Updated on April 8, 2019. Medical content reviewed by Dr. Joseph Rosado, MD, M.B.A, Chief Medical Officer
Hawaii Department of Health Medical Cannabis Registry Program:
Mailing Address: 4348 Waialae Avenue #648, Honolulu, Hawaii 96816
Phone: (808) 733-2177
Website: Hawaii Medical Marijuana Registry Program
According to Hawaii regulations, the maximum amount of marijuana that may be possessed jointly by the qualifying patient and the primary caregiver, is defined as an “adequate supply”, not to exceed the amount of 7 plants total, and no more than four ounces of usable marijuana collectedly held by the registered patient and caregiver.
Qualified patients in Hawaii may choose to see a marijuana doctor online instead of in-person, using the telemedicine portal, provided that a medical marijuana telemedicine doctor first establish a bonafide relationship with the patient in-person, after which all follow-up visits may be conducted via medical marijuana telemedicine services, online.
As legislation changes in Hawaii, check back to this section for information about how those legislative changes will affect the medical marijuana program in Hawaii.
Note from State, on sources for medical marijuana
“[A]s a registered program participant, and assuming that you indicated your intent to grow your own supply of medical marijuana on your application, you are allowed to grow an ‘adequate supply’ of medical marijuana, not to exceed seven (7) plants and posses no more than 4oz of usable marijuana jointly between a registered patient and caregiver… Act 241 was signed into law on July 14, 2015… [tentatively on] July 15, 2016 – and not sooner, licensed dispensaries may begin dispensing from 8 AM – 8 PM and closed Sunday and state/federal holidays,” Growing Medical Marijuana [Accessed March 01, 2016]
The Hawaii Patient Registry fee is $38.50. The Hawaii Marijuana Registry is mandatory, and does NOT accept other state’s registry cards.
The Hawaii medical marijuana program was the first one established in the United States, helping to spur action throughout the rest of the country that helped patients gain access to the therapeutic benefits of cannabis. State leaders have made significant strides in recent years to strengthen both civil and discriminatory protections for medical marijuana users. These improvements include added protection for patients from discrimination involving schools, courts and landlords.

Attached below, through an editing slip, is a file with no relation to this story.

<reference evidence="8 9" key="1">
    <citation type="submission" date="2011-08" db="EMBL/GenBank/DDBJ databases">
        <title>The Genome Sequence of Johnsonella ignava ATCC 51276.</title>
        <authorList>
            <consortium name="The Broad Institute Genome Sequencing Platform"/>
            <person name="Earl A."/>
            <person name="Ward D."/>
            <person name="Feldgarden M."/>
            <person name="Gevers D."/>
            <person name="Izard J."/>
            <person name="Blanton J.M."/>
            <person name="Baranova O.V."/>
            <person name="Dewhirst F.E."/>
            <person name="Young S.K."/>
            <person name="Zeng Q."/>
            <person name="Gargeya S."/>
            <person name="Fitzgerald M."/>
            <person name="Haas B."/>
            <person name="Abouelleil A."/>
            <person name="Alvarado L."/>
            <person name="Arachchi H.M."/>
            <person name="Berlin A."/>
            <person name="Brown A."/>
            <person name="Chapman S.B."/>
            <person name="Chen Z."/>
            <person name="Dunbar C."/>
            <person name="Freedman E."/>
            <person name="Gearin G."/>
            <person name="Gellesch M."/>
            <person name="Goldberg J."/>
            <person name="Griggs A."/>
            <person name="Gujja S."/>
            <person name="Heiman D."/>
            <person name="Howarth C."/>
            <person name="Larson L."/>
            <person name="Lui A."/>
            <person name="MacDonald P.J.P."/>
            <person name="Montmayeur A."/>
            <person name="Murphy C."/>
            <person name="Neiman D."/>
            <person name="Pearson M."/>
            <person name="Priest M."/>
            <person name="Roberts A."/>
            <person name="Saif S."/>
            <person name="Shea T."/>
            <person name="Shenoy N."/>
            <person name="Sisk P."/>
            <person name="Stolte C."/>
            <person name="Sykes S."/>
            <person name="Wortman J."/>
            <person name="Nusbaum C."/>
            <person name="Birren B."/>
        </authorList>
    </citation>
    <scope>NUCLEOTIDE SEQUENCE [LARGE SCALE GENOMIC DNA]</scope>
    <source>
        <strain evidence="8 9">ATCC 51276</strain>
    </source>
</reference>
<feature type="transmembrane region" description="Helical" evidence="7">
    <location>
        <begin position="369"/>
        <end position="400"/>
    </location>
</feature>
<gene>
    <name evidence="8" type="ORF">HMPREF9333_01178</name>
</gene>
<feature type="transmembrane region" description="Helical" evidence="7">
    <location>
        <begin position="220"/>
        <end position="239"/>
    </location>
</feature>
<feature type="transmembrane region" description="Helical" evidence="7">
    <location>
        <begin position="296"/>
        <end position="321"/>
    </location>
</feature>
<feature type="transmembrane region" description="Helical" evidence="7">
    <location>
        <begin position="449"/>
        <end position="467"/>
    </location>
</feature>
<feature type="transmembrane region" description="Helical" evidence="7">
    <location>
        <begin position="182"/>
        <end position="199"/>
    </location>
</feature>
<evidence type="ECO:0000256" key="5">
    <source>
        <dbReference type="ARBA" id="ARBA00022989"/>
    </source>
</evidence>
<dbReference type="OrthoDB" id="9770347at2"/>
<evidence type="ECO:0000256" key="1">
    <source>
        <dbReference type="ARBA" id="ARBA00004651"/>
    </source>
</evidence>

On June 14, 2000, Governor Ben Cayetano, signed Senate Bill 862 into law, after it was approved by the House 32-18, and the Senate 13-12. Effective December 28, 2000, the senate bill removes state-level criminal penalties on the use, possession and cultivation of marijuana, by patients who posses a signed statement from their physicians, affirming that he or she is diagnosed with a debilitating condition, and the “potential benefits of medical use of marijuana would likely outweigh the health risks.” The law mandates a mandatory, confidential state-run patient registry, to issue identification cards to qualified patients.
On June 25, 2013, House Bill 668, was amended, establishing a medical marijuana registry fund to pay for the program, and transferring the program from the Department of Public Safety, to the Department of Public Health, by no later than January 01, 2015.
On January 02, 2015, the Senate Bill 642, was amended, defining “adequate supply” as seven cannabis plants total, regardless of maturity. It further stipulates that medical marijuana recommendations may only be made by the qualifying patient’s primary care physician.
On July 14, 2015, Act 241 was amended, adding Post Traumatic Stress Disorder (PTSD) to the list of qualifying medical conditions, and to create and regulate a statewide dispensary system for medical marijuana. The list of qualifying conditions to become a medical marijuana patient now include:
The State of Hawaii has a legalized medical marijuana program, which allows patients to receive a medical marijuana recommendation from a certified physician, and apply for a state-issued Hawaii Medical Marijuana ID Card, permitting the patient to grow and/or purchase marijuana for medicinal use, as per Hawaii state guidelines.
Since the Hawaii medical marijuana program is still changing their laws and new Hawaii medical marijuana laws are being enacted on a regular basis, please be sure to visit our site frequently to get the most updated laws as it pertains to the Hawaii medical marijuana program. Please click a corresponding link to find out more about Hawaii’s Medical Marijuana Program. We have compiled the following Hawaii medical marijuana index of information to serve as a medical library to our users for legal reference of Hawaii’s laws, guidelines and program details regarding medical cannabis use in Hawaii.
Please note: In order to become a legal medical marijuana patient you must first have a qualifying condition as outlined by the department of health services and/or department of justice. For a comprehensive list of Hawaii’s qualifying medical marijuana conditions, please visit our qualifying conditions section located on the top of our menu under “legal states”.